It is worth mentioning one other example: the Steam gaming platform recorded a record number of simultaneous users on 15 March with 20 million online and 6.2 million in-game users. And if you have ever spent any time in Asia, you’ll also know that all forms of gaming – online and offline – are huge amongst the younger populations of Japan, China, Taiwan and beyond.

How you play these trends is always a tad complicated.

Personally, I have long been invested on-and-off in outfits such as Nvidia (NVDA.O) and Advanced Micro Devices (AMD.O) which make the graphics processing units that power this brave new world. More than a few investors also choose to invest in the games publishers themselves.

Until recently I hadn’t realised that there is in fact a thematic exchange-traded fund (ETF) listed in Europe which allows you to access both of these sub sectors plus a few others.

It’s called the VanEck Vectors Video Gaming and eSports Ucits ETF and was launched back in June 2019. It comprises 25 stocks and as you’d expect isn’t exactly cheap in valuation terms – trading at a price-earnings ratio of 26 times. The total expense ratio stands at 0.55% and geographic exposure is split between the US at 36%, Japan at 23% and China at 17%.

I have grown a little wary of thematic ETFs especially when they slightly overclaim. In this case for instance there aren’t that many listed stocks giving access to e-sports, so in reality this is more a video gaming ETF. But in truth there’s nothing wrong with that focus on ‘video’ games, and many of the gaming-related businesses have been booming through the crisis.

In the table below I have broken out recent returns for the two versions of this ETF – the dollar one has a ticker ESPO, the sterling ESGB. As you can see this it has been cooking on gas recently and VanEck reports that assets have already passed the €100m mark. As thematic funds go, that’s a very solid result.

Ticker 1-month return 3-month return 6-month return
ESPO ($) 6.3% 8.9% 26.6%
ESGB (£) 6.9% 9.8% 31.9%

I have listed the current portfolio positions below and I have to say this looks a fairly diverse spread of businesses. I am bullish about four of the top five holdings (Nvidia, Tencent, AMD and Activision) and my sense is that you probably won’t go far wrong with this ETF if you were to invest in this space. VanEck conducted a webinar on the ETF recently, which can be found here.

Top 10 holdings

  • Nvidia (NVDA.O) 8.4%
  • Tencent (0700.HK) 7.9%
  • Advanced Micro Devices (AMD.O) 6.8%
  • Nintendo (7974.T) 6.7%
  • Activision Blizzard (ATVI.O) 6.4%
  • Electronic Arts (EA.O) 5.3%
  • Netease (NTES.O) 4.9%
  • Nexon (3659.T) 4.7%
  • CD Projekt (CDR.WA) 4.5%
  • Zynga (ZNGA.O) 4.5%
  • Top 10: 60.2%, remaining holdings 39.6%, other/cash 0.2% 

Questions keeping me awake

Now that everyone has become an expert amateur epidemiologist, I try to stay away from making too many questionable assertions about the wretched pandemic. As a proponent of radical uncertainty, I try and avoid making sweeping statements about stuff of which I have no expert knowledge.

That said I think we need to take seriously the ‘uncertainty’ bit! Investors are reacting as though they are pretty certain they have a handle on the big risks. I’m not so sure. My focus is on stuff we don’t like to talk about but might have an impact on the way we think as investors. These are the questions that keep me awake at night:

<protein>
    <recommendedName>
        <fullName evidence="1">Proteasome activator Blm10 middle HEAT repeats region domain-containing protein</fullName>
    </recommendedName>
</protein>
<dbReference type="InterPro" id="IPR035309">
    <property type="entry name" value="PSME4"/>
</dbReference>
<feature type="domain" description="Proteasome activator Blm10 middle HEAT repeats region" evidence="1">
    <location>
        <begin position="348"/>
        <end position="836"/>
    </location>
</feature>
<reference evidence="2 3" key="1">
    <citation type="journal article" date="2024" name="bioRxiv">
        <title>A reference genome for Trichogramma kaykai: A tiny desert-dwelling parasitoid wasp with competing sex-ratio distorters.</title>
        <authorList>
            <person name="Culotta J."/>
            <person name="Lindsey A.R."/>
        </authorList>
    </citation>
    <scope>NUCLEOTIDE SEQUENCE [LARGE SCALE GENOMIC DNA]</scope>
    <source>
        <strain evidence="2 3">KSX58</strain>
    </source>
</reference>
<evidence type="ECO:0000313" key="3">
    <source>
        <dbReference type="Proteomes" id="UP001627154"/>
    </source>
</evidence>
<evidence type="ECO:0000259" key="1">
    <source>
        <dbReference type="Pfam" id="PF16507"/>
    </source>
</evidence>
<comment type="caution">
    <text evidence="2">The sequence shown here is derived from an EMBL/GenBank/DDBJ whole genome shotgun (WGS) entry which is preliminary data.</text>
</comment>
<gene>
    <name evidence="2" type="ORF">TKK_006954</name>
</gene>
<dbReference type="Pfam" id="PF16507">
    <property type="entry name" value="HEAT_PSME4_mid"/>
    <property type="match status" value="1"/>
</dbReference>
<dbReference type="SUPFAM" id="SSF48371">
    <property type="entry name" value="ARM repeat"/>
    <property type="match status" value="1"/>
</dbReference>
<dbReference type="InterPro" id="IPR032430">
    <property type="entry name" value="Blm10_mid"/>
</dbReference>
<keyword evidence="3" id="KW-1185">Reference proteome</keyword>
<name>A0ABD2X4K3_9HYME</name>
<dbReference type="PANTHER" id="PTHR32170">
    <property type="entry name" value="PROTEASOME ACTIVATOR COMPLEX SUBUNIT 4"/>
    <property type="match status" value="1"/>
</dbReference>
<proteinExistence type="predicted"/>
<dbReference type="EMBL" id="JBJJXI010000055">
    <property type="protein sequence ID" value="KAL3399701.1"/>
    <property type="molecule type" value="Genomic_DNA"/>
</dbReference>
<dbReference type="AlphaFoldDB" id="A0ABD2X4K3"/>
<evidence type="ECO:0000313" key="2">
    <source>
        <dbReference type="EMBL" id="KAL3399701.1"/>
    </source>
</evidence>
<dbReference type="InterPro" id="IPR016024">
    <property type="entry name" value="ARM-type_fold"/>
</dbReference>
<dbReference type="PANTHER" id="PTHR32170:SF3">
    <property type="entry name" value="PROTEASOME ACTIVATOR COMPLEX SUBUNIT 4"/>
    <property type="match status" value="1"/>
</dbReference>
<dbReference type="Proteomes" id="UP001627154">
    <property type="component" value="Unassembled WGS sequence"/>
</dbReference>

• What happens if you we can’t develop a vaccine for a number of years? I hope, and think, we can but that is not the same as hard science and engineering. On this subject a specialist publication called Sunday Briefing last week featured a chart compiling the estimates of successful super forecasters about when a vaccine might emerge. A vanishingly small number said under a year, whereas the biggest cohort by far suggested nothing will emerge before April 2022.
  • Instead of focusing everything on a vaccine why don’t we repeat (and accelerate) the Aids model, by developing combination therapies which dampen down the effect and allow the virus to be treatable? Doesn’t this route also deserve the tens of billions being thrown around?
  • What happens if we can’t eradicate the virus? Maybe there are completely symptomless super spreaders out there who will never be detected? Maybe one or a number of countries refuses to eradicate and goes for herd immunity. Do we close all access to these countries? Ban travel to Sweden until 2022?
  • What happens if we scare people so much that they refuse to effectively come out of isolation? The Times reported a few days ago that upwards of 28% of people don’t think we should end lockdown even after passing the five tests. Another story claimed litigation by scared or infected employees would mushroom. Might we have done too good a job of scaring people?
  • Might these attitudes contrast with emerging numbers which suggest that the fatality rate is actually around 0.5%? That makes this a very, very nasty virus – much, much worse than a bad flu – but not quite the absolute disaster we first imagined?
  • Testing and tracking is all well and good but in an open world it might never work completely. What level of deaths and infection is ‘enough’? And if we want that as low as possible is the corollary that we end the open world we have grown used to and keep borders shut? But what will be the economic and social cost of this measure?
  • If globalisation does go into reverse at what point will we all realise that despite its vices it also had many virtues?
  • Might a second wave cause huge economic damage but, perhaps more importantly, spark massive social upheaval as many revolt against new lockdown measures?

I don’t really know the answers to these questions but they keep nagging away at my internal thought processes.

David’s daily blog is available online at